Status: Least Concern
Range & Habitat
They prefer open, damp, leaf littered fields where insect food is plentiful in their range from Patagonia to southern Texas. Introduced by man for pest control (with negative results) in Puerto Rico, Haiti, Hawaii and Australia.
This toad has two large parotid glands located behind each eye, which secrete a powerful bufo-toxin when the animal is disturbed. This toad has been introduced into the Caribbean Islands, South Florida (Key West and Stock Islands, Tampa Bay, Hillsborough, Dade and Broward counties), and Australia's east coast (East Queensland and Coastal New South Wales). It is considered the most introduced amphibian in the world. In their native range, they make a huge impact on insect-pest control.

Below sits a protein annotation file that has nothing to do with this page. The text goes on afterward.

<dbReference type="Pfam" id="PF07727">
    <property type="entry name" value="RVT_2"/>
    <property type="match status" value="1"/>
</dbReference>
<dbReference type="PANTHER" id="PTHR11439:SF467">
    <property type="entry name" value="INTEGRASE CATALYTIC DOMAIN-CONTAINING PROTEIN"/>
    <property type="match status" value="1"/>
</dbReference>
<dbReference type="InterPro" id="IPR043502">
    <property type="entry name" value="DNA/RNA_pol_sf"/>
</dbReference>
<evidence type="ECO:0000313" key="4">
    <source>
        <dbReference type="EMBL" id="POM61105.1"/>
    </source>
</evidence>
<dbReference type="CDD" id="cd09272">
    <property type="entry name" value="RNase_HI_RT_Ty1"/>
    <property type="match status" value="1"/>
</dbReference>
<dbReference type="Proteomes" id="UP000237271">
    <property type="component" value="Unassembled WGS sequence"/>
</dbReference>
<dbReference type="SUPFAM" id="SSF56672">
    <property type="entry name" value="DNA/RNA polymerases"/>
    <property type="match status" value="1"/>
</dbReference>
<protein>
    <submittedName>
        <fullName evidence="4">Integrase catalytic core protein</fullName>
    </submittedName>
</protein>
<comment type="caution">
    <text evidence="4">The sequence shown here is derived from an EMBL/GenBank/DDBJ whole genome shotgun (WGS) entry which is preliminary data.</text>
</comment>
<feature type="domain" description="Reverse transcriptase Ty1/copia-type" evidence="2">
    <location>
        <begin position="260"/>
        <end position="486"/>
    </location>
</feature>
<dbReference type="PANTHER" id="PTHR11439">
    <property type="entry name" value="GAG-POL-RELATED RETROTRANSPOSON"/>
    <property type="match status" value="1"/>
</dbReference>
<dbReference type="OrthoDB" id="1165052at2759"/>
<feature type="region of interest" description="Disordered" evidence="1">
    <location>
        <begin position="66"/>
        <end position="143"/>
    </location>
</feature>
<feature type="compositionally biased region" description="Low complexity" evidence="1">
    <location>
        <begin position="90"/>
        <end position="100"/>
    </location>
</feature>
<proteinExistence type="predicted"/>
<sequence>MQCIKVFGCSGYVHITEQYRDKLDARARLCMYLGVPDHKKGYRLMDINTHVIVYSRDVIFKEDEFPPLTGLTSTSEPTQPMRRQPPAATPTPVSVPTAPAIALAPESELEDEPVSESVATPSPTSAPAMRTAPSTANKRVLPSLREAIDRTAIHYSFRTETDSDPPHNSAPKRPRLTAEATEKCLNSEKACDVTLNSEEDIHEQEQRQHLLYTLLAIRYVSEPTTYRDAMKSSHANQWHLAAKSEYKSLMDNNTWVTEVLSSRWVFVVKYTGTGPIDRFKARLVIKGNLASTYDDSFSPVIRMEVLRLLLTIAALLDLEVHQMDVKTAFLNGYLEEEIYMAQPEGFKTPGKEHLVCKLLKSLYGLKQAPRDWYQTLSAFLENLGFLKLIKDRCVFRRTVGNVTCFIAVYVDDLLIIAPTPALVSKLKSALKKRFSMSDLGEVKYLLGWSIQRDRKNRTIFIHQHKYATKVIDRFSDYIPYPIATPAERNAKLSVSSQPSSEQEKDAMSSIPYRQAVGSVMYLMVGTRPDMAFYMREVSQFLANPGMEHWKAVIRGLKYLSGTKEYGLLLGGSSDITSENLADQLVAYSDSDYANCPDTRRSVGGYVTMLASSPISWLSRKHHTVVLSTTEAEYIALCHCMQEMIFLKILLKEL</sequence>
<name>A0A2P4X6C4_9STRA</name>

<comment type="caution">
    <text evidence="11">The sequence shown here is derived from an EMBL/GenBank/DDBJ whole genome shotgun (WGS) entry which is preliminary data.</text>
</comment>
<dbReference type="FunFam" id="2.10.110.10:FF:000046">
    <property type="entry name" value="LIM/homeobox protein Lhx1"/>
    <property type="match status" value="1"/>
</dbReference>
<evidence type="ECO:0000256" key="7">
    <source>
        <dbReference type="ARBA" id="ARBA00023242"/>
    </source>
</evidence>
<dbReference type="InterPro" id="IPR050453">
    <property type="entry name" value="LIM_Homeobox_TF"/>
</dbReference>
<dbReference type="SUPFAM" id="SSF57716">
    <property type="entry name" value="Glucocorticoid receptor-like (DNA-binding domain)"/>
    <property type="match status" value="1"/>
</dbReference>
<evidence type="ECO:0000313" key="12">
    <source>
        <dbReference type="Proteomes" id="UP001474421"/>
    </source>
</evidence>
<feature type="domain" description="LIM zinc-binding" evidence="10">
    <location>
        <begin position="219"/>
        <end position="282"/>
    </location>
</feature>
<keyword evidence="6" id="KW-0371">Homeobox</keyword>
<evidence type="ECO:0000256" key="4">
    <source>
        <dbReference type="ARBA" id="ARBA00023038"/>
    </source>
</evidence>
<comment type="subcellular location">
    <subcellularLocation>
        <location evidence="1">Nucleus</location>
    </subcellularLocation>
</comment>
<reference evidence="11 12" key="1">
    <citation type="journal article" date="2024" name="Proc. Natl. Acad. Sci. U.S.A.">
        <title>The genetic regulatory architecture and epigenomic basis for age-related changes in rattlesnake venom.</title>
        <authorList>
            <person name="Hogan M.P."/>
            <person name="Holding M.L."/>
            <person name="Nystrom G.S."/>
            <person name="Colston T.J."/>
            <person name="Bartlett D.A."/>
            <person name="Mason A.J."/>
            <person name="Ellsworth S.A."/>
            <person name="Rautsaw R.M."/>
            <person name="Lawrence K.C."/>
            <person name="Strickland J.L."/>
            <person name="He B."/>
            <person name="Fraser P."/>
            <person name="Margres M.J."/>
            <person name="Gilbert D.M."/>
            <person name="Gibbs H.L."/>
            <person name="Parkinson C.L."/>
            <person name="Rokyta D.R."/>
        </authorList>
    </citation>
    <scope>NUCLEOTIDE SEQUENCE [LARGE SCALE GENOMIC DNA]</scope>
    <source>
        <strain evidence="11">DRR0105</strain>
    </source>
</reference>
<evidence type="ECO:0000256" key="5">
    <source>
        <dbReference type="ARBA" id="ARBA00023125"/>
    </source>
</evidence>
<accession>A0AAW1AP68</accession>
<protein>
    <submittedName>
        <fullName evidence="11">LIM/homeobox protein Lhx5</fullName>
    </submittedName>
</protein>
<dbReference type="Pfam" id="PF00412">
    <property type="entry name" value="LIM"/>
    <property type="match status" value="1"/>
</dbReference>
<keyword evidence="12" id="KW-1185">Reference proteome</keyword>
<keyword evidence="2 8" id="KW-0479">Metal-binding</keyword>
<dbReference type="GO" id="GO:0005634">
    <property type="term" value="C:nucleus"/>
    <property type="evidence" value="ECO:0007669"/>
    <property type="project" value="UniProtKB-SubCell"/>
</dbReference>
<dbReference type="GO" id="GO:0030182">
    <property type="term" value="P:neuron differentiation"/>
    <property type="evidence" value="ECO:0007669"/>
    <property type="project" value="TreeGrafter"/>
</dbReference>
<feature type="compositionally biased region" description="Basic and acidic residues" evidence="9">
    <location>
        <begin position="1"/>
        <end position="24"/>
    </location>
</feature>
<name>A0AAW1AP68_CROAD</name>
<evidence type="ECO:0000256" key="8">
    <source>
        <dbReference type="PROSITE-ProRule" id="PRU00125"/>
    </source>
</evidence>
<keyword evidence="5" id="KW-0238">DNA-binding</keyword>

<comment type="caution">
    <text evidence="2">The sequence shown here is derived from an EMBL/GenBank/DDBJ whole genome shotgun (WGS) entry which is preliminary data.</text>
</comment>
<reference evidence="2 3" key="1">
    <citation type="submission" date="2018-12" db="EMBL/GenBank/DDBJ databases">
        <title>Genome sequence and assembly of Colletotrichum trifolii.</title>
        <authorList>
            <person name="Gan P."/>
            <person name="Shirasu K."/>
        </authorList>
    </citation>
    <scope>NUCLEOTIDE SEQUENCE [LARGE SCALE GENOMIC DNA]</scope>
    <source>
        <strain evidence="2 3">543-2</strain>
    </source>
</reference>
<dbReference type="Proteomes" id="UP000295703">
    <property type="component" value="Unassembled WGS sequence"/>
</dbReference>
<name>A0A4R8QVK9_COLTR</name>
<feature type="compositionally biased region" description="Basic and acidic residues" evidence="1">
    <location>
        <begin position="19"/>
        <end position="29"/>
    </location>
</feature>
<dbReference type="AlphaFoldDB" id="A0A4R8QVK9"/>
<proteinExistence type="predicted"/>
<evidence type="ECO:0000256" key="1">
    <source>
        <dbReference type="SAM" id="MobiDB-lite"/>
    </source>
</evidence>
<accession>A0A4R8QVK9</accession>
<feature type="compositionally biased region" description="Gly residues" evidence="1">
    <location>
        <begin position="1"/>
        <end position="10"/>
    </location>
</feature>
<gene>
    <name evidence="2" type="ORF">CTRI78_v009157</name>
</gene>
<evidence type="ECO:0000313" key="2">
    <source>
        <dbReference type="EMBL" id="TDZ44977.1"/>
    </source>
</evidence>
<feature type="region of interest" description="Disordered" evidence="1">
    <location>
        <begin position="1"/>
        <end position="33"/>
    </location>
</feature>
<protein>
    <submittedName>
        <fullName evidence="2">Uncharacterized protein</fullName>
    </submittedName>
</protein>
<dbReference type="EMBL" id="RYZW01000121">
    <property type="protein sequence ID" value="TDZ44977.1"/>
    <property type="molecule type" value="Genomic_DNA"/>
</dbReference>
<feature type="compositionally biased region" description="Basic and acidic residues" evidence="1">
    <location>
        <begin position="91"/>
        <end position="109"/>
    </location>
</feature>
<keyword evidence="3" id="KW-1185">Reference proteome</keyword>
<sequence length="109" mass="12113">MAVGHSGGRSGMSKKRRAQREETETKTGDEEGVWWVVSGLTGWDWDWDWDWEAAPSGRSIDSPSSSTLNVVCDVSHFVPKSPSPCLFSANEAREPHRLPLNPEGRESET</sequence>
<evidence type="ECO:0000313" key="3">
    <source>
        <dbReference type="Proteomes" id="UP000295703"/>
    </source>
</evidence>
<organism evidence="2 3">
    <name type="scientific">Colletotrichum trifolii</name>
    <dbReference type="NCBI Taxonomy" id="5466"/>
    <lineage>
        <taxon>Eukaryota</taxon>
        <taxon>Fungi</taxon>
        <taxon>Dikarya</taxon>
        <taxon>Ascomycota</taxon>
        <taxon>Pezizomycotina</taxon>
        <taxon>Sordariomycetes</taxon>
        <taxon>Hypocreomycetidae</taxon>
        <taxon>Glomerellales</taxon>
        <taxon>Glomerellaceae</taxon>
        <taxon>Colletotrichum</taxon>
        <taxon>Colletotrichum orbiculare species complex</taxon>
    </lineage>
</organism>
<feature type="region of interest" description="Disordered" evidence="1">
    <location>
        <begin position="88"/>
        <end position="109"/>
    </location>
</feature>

Reproduction & Growth
The female produces a long string of eggs, about 7-10 feet long and contains as many as 35,000 eggs, which is wrapped around vegetation in the water. Tadpoles hatch in 2-7 days. Depending on the temperature, it takes about three months for a tadpole to develop into an adult. The marine toad is one of the largest species of toad, reaching a length of nine inches. The female is usually larger than the male.
In the Wild: Almost anything alive that is smaller than they are. In the Zoo: Insects and pinkie mice.